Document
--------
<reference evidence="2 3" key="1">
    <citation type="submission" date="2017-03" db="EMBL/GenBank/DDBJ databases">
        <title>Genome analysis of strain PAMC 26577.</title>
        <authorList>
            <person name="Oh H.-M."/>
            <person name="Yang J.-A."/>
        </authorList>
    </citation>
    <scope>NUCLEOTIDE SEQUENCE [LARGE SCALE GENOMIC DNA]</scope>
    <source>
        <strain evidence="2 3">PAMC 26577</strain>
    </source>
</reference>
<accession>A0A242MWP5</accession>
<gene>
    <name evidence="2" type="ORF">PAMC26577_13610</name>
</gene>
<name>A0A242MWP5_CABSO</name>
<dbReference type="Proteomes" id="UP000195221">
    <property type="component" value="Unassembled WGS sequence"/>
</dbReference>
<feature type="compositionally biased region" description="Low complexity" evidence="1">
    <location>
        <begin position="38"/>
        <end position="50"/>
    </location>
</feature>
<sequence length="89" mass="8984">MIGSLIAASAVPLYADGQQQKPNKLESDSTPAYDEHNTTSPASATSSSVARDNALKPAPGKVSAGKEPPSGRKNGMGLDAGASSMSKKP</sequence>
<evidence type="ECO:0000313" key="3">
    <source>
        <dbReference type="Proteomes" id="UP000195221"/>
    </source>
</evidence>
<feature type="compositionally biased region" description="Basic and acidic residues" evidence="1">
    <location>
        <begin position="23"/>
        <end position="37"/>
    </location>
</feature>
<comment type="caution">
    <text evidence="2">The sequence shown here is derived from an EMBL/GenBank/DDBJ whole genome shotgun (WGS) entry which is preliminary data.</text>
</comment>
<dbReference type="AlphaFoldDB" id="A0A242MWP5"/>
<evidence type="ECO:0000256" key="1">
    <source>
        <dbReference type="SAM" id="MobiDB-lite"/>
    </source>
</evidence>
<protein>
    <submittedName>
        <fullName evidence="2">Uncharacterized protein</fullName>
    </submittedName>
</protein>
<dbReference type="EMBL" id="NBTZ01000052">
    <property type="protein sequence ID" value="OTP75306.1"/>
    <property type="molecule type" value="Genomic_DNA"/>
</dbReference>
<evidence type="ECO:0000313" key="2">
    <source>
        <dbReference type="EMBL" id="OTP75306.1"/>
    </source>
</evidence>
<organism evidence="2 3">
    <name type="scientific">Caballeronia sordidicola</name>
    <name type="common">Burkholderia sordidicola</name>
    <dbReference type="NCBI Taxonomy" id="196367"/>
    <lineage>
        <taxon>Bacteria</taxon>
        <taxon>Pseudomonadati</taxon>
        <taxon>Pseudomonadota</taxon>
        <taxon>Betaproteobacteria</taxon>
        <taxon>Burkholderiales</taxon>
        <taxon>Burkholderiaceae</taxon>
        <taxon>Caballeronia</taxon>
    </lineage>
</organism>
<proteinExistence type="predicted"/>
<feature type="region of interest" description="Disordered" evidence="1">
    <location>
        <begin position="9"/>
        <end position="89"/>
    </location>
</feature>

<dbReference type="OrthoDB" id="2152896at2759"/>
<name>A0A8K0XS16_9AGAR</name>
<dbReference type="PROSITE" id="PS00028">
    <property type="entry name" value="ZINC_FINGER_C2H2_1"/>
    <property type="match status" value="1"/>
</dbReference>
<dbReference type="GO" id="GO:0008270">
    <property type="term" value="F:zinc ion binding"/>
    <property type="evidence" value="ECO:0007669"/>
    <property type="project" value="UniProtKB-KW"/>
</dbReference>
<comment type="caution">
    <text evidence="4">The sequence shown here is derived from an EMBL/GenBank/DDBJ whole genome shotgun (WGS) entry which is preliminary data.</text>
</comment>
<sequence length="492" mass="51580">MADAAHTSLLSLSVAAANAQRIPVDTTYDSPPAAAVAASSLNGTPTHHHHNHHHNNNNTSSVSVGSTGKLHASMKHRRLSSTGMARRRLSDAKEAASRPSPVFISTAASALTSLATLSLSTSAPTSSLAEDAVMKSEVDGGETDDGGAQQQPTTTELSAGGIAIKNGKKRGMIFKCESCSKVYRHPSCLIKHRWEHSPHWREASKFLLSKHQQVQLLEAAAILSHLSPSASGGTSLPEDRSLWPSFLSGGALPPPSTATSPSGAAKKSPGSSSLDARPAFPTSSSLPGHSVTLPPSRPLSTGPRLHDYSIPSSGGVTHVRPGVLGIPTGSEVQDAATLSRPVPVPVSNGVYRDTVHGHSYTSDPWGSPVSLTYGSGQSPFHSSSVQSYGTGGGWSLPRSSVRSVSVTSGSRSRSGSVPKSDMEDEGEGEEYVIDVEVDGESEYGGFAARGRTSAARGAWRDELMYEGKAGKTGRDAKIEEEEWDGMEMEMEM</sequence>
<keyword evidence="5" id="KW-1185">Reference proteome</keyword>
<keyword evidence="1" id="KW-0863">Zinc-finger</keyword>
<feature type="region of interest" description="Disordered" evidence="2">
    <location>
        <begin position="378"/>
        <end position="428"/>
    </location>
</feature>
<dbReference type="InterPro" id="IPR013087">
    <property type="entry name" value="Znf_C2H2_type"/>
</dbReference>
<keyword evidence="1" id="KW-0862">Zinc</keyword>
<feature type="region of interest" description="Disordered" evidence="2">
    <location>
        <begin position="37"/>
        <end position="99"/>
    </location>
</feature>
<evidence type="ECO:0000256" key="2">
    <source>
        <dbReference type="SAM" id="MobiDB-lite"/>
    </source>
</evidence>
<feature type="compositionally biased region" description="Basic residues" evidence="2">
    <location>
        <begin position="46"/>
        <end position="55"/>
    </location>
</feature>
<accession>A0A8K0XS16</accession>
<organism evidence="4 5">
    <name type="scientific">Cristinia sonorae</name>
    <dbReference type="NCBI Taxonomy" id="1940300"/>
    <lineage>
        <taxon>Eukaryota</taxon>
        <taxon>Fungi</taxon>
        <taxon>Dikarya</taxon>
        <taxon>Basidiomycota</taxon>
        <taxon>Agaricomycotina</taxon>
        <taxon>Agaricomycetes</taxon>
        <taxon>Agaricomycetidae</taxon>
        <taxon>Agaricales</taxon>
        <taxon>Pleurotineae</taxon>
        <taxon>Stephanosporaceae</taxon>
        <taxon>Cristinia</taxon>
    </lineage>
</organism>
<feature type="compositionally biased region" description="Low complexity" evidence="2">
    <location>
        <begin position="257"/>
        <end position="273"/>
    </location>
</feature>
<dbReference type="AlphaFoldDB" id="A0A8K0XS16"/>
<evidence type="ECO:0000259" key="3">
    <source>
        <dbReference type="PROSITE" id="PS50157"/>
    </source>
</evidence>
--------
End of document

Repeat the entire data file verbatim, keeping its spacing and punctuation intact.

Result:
<reference evidence="2 3" key="1">
    <citation type="submission" date="2017-03" db="EMBL/GenBank/DDBJ databases">
        <title>Genome analysis of strain PAMC 26577.</title>
        <authorList>
            <person name="Oh H.-M."/>
            <person name="Yang J.-A."/>
        </authorList>
    </citation>
    <scope>NUCLEOTIDE SEQUENCE [LARGE SCALE GENOMIC DNA]</scope>
    <source>
        <strain evidence="2 3">PAMC 26577</strain>
    </source>
</reference>
<accession>A0A242MWP5</accession>
<gene>
    <name evidence="2" type="ORF">PAMC26577_13610</name>
</gene>
<name>A0A242MWP5_CABSO</name>
<dbReference type="Proteomes" id="UP000195221">
    <property type="component" value="Unassembled WGS sequence"/>
</dbReference>
<feature type="compositionally biased region" description="Low complexity" evidence="1">
    <location>
        <begin position="38"/>
        <end position="50"/>
    </location>
</feature>
<sequence length="89" mass="8984">MIGSLIAASAVPLYADGQQQKPNKLESDSTPAYDEHNTTSPASATSSSVARDNALKPAPGKVSAGKEPPSGRKNGMGLDAGASSMSKKP</sequence>
<evidence type="ECO:0000313" key="3">
    <source>
        <dbReference type="Proteomes" id="UP000195221"/>
    </source>
</evidence>
<feature type="compositionally biased region" description="Basic and acidic residues" evidence="1">
    <location>
        <begin position="23"/>
        <end position="37"/>
    </location>
</feature>
<comment type="caution">
    <text evidence="2">The sequence shown here is derived from an EMBL/GenBank/DDBJ whole genome shotgun (WGS) entry which is preliminary data.</text>
</comment>
<dbReference type="AlphaFoldDB" id="A0A242MWP5"/>
<evidence type="ECO:0000256" key="1">
    <source>
        <dbReference type="SAM" id="MobiDB-lite"/>
    </source>
</evidence>
<protein>
    <submittedName>
        <fullName evidence="2">Uncharacterized protein</fullName>
    </submittedName>
</protein>
<dbReference type="EMBL" id="NBTZ01000052">
    <property type="protein sequence ID" value="OTP75306.1"/>
    <property type="molecule type" value="Genomic_DNA"/>
</dbReference>
<evidence type="ECO:0000313" key="2">
    <source>
        <dbReference type="EMBL" id="OTP75306.1"/>
    </source>
</evidence>
<organism evidence="2 3">
    <name type="scientific">Caballeronia sordidicola</name>
    <name type="common">Burkholderia sordidicola</name>
    <dbReference type="NCBI Taxonomy" id="196367"/>
    <lineage>
        <taxon>Bacteria</taxon>
        <taxon>Pseudomonadati</taxon>
        <taxon>Pseudomonadota</taxon>
        <taxon>Betaproteobacteria</taxon>
        <taxon>Burkholderiales</taxon>
        <taxon>Burkholderiaceae</taxon>
        <taxon>Caballeronia</taxon>
    </lineage>
</organism>
<proteinExistence type="predicted"/>
<feature type="region of interest" description="Disordered" evidence="1">
    <location>
        <begin position="9"/>
        <end position="89"/>
    </location>
</feature>

<dbReference type="OrthoDB" id="2152896at2759"/>
<name>A0A8K0XS16_9AGAR</name>
<dbReference type="PROSITE" id="PS00028">
    <property type="entry name" value="ZINC_FINGER_C2H2_1"/>
    <property type="match status" value="1"/>
</dbReference>
<dbReference type="GO" id="GO:0008270">
    <property type="term" value="F:zinc ion binding"/>
    <property type="evidence" value="ECO:0007669"/>
    <property type="project" value="UniProtKB-KW"/>
</dbReference>
<comment type="caution">
    <text evidence="4">The sequence shown here is derived from an EMBL/GenBank/DDBJ whole genome shotgun (WGS) entry which is preliminary data.</text>
</comment>
<sequence length="492" mass="51580">MADAAHTSLLSLSVAAANAQRIPVDTTYDSPPAAAVAASSLNGTPTHHHHNHHHNNNNTSSVSVGSTGKLHASMKHRRLSSTGMARRRLSDAKEAASRPSPVFISTAASALTSLATLSLSTSAPTSSLAEDAVMKSEVDGGETDDGGAQQQPTTTELSAGGIAIKNGKKRGMIFKCESCSKVYRHPSCLIKHRWEHSPHWREASKFLLSKHQQVQLLEAAAILSHLSPSASGGTSLPEDRSLWPSFLSGGALPPPSTATSPSGAAKKSPGSSSLDARPAFPTSSSLPGHSVTLPPSRPLSTGPRLHDYSIPSSGGVTHVRPGVLGIPTGSEVQDAATLSRPVPVPVSNGVYRDTVHGHSYTSDPWGSPVSLTYGSGQSPFHSSSVQSYGTGGGWSLPRSSVRSVSVTSGSRSRSGSVPKSDMEDEGEGEEYVIDVEVDGESEYGGFAARGRTSAARGAWRDELMYEGKAGKTGRDAKIEEEEWDGMEMEMEM</sequence>
<keyword evidence="5" id="KW-1185">Reference proteome</keyword>
<keyword evidence="1" id="KW-0863">Zinc-finger</keyword>
<feature type="region of interest" description="Disordered" evidence="2">
    <location>
        <begin position="378"/>
        <end position="428"/>
    </location>
</feature>
<dbReference type="InterPro" id="IPR013087">
    <property type="entry name" value="Znf_C2H2_type"/>
</dbReference>
<keyword evidence="1" id="KW-0862">Zinc</keyword>
<feature type="region of interest" description="Disordered" evidence="2">
    <location>
        <begin position="37"/>
        <end position="99"/>
    </location>
</feature>
<evidence type="ECO:0000256" key="2">
    <source>
        <dbReference type="SAM" id="MobiDB-lite"/>
    </source>
</evidence>
<feature type="compositionally biased region" description="Basic residues" evidence="2">
    <location>
        <begin position="46"/>
        <end position="55"/>
    </location>
</feature>
<accession>A0A8K0XS16</accession>
<organism evidence="4 5">
    <name type="scientific">Cristinia sonorae</name>
    <dbReference type="NCBI Taxonomy" id="1940300"/>
    <lineage>
        <taxon>Eukaryota</taxon>
        <taxon>Fungi</taxon>
        <taxon>Dikarya</taxon>
        <taxon>Basidiomycota</taxon>
        <taxon>Agaricomycotina</taxon>
        <taxon>Agaricomycetes</taxon>
        <taxon>Agaricomycetidae</taxon>
        <taxon>Agaricales</taxon>
        <taxon>Pleurotineae</taxon>
        <taxon>Stephanosporaceae</taxon>
        <taxon>Cristinia</taxon>
    </lineage>
</organism>
<feature type="compositionally biased region" description="Low complexity" evidence="2">
    <location>
        <begin position="257"/>
        <end position="273"/>
    </location>
</feature>
<dbReference type="AlphaFoldDB" id="A0A8K0XS16"/>
<evidence type="ECO:0000259" key="3">
    <source>
        <dbReference type="PROSITE" id="PS50157"/>
    </source>
</evidence>